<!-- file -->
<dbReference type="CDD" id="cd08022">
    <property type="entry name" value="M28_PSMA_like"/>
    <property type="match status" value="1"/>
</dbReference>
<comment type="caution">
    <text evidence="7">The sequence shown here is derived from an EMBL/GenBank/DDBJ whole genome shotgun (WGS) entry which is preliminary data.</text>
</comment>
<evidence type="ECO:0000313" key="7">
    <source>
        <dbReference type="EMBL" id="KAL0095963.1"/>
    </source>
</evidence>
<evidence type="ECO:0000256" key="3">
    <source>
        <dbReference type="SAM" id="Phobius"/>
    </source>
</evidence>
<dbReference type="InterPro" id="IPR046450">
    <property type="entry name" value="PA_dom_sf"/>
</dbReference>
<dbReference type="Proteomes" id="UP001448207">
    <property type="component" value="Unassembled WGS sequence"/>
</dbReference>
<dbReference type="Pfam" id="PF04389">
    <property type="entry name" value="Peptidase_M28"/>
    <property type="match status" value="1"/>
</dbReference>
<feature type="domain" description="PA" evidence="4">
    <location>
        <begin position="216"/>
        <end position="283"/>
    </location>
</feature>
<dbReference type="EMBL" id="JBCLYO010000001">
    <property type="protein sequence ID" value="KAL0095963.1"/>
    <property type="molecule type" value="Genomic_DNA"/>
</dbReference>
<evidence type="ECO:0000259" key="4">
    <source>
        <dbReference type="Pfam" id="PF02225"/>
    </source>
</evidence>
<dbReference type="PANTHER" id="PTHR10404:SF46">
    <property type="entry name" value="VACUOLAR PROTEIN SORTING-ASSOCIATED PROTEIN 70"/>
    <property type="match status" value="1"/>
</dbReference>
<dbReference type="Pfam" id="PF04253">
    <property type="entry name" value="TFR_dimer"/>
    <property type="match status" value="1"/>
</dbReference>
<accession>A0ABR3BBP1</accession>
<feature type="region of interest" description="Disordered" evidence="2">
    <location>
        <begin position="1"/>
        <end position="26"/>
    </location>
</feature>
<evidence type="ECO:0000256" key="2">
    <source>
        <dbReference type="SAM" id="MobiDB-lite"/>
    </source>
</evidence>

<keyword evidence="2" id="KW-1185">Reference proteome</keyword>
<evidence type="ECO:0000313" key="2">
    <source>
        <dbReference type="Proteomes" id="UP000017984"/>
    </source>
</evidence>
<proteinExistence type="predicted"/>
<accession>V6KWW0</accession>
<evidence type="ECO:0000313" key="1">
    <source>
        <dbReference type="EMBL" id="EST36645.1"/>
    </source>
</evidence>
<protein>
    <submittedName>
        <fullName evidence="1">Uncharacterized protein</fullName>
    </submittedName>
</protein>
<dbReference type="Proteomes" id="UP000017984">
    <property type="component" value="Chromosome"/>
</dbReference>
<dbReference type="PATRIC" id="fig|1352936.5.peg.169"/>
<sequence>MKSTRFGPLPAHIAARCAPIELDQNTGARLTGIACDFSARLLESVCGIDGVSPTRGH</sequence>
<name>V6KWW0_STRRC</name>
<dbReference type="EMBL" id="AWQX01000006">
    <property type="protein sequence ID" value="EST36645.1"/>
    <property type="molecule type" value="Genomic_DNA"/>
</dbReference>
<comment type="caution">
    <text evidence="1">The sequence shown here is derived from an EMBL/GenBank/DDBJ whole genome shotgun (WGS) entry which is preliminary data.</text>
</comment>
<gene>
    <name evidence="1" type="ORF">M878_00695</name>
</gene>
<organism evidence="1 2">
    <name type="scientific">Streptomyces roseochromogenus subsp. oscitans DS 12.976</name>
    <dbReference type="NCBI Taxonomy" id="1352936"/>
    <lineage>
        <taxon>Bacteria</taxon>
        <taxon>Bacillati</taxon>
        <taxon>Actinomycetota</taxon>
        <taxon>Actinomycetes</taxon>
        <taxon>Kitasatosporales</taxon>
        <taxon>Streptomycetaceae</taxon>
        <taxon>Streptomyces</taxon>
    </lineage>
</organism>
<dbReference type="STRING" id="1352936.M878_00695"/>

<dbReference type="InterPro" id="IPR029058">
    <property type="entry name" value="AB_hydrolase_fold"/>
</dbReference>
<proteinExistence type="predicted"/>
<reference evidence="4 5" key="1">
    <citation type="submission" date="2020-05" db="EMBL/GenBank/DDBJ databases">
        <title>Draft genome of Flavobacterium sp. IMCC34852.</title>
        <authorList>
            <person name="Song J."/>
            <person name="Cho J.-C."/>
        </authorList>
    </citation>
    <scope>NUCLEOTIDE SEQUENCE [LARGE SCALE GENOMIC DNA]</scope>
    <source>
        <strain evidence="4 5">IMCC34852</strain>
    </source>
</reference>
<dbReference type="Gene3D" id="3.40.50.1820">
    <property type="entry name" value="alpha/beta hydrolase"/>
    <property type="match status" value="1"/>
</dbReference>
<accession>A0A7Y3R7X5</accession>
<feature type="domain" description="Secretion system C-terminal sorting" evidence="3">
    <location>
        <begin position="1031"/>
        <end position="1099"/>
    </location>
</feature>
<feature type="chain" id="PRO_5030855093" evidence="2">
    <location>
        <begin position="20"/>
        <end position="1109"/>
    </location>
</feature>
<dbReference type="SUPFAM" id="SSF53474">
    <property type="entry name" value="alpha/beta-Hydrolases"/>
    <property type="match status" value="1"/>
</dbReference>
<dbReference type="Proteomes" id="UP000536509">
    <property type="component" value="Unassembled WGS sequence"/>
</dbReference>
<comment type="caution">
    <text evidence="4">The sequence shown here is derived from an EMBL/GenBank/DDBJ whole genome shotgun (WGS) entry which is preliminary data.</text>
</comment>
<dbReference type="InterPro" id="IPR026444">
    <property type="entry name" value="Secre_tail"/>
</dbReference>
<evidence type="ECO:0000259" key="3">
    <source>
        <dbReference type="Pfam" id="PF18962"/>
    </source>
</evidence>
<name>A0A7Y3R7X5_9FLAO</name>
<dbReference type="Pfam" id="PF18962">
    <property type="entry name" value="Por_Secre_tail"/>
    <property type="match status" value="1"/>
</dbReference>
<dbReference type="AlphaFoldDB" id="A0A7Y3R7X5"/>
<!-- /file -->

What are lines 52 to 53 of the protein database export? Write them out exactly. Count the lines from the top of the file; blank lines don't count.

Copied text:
<feature type="region of interest" description="Disordered" evidence="2">
    <location>